Using Planning Processes to Build Strategic Partnerships That Support Your Work
June 14, 2024

One of the most powerful ways to position BIL or IRA work for success is to leverage a strong network of strategic partners not only to deliver workforce development services but also to braid the funding to maximize its impact. While partnership can have its challenges as timelines, compliance requirements, performance metrics or funder priorities may not always be aligned, the steps below will go a long way in fostering successful strategic partnerships.

  • A clear vision and value proposition: Lay out how each organization will deliver value and where the organizations would like to work together. This includes considering the unique services, knowledge or community position each organization can bring to the table to support the collective goals of creating good jobs, equitable pathways and strong communities. State planning processes for workforce, education master plans or workforce board local plans can all be a good jumping-off point as they outline the objectives of each system and encourage collaboration across stakeholders. Existing training and apprenticeship programs, such as those under the Eligible Training Provider List managed by the workforce board, can also be a good mechanism to accelerate the delivery or expansion of training. 
  • Shared metrics: Clearly define what success looks like and develop a set of shared job quality and equity metrics to track the impact of your collective actions on areas such as placement rates at or above living wage, number of jobs that provide benefits or are covered by bargaining agreements, PLAs or CBAs, and levels of safety incidents. 
  • Integrated and aligned data: Use data to identify needs and surface potential solutions. Data can help to create a common knowledge base and encourage alignment around a set of shared goals. Additionally, often no one organization holds all of the information necessary to understand the trajectory of an individual or company. To create a fuller picture, new data sharing agreements may need to be signed (MOUs, cross training, data governance) or policies may need to be established, such as between workforce, K–12 education, corrections and social services to facilitate integrated program models. Data partnerships between enforcement agencies and the workforce agency can also create feedback loops so that individuals are not placed in companies with repeated violations. If there are gaps in the data, additional information may need to be collected.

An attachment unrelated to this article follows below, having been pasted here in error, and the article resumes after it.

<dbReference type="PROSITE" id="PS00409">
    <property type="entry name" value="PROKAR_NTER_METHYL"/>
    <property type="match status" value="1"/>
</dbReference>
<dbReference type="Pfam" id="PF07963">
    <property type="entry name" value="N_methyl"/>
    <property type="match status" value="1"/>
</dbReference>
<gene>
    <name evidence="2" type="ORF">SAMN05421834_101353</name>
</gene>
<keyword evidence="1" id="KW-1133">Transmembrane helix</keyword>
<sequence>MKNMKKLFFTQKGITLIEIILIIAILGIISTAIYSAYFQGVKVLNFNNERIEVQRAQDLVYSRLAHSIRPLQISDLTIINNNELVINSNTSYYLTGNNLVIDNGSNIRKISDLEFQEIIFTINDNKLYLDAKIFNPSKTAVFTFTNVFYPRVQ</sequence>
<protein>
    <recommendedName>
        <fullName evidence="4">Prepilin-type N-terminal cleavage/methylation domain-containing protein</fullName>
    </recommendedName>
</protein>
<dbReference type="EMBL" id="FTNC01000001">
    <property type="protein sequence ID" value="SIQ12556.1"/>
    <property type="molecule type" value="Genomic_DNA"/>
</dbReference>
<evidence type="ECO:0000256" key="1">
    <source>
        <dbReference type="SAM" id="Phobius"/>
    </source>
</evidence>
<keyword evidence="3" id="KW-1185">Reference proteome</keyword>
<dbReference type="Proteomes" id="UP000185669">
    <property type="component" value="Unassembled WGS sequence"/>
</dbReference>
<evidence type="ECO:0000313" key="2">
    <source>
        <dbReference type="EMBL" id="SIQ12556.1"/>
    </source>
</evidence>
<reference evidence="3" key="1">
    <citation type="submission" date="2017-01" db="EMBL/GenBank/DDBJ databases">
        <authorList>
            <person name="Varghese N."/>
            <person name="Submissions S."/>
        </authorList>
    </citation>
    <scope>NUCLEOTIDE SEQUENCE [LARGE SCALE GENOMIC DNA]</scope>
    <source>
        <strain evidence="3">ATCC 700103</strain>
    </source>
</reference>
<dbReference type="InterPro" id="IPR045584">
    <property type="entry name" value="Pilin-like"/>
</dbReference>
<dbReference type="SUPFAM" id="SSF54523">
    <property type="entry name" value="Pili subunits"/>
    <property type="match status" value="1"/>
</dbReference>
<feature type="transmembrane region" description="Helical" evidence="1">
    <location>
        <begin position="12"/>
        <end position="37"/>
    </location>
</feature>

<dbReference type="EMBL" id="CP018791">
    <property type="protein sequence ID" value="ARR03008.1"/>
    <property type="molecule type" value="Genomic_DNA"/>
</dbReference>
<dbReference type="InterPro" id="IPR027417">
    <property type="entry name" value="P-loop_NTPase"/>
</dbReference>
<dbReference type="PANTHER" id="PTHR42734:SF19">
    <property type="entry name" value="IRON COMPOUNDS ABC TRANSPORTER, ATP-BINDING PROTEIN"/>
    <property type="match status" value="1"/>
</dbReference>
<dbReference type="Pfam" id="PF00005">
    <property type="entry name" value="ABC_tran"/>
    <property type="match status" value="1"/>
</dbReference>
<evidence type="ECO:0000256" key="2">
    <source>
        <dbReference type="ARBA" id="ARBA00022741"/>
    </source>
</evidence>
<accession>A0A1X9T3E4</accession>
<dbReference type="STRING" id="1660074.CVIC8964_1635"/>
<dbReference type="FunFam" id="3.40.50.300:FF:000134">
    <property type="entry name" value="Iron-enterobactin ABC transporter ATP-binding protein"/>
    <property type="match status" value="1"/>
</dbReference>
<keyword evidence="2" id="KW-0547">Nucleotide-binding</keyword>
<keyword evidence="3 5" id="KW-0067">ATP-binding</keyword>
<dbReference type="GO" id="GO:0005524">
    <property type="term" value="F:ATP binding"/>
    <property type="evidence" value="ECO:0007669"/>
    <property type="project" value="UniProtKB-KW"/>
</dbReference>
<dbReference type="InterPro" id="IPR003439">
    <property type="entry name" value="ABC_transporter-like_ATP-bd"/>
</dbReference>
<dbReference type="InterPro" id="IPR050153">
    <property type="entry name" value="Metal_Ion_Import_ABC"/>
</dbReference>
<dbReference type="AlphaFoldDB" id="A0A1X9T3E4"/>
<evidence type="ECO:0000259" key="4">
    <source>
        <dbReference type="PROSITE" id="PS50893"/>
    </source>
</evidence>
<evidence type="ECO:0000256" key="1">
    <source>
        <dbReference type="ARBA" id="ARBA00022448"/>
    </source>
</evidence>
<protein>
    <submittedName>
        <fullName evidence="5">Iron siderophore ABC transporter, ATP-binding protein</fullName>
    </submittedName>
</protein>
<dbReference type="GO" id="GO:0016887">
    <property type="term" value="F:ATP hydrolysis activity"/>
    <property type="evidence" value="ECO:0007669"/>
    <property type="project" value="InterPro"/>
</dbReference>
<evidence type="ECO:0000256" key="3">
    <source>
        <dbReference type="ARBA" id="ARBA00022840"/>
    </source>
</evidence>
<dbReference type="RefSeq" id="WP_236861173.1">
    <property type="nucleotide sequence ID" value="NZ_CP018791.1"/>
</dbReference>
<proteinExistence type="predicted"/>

• Consistency and trust: Building relationships and rapport with partners is crucial. Make sure to establish regular communication channels and schedule a regular cadence of meetings to discuss progress and address any challenges. Planning processes are one mechanism for this, but active contract management1 is another way to create regular engagement as projects move forward. Existing workforce board meetings can provide one venue to connect with a diversity of partners. 
  • Dedicated resources: Consider the city staff members who will be needed to specifically manage and care for the partnerships. A dedicated point of contact along with roles and responsibilities will help all members of the partnership understand not only their role but how to interact with other organizations. It will likely require budgetary support in order to execute over the long term.

Sample Planning Process for Consideration in Partnership

Each of these plans provides an opportunity to:

  • Perform labor market analysis on the knowledge, skills and abilities needed by the workforce of today, as well as the likely number of workers needed tomorrow
  • Make commitments to deploy policies that will protect and uplift workers through living wages, safety and security, schedules and access to benefits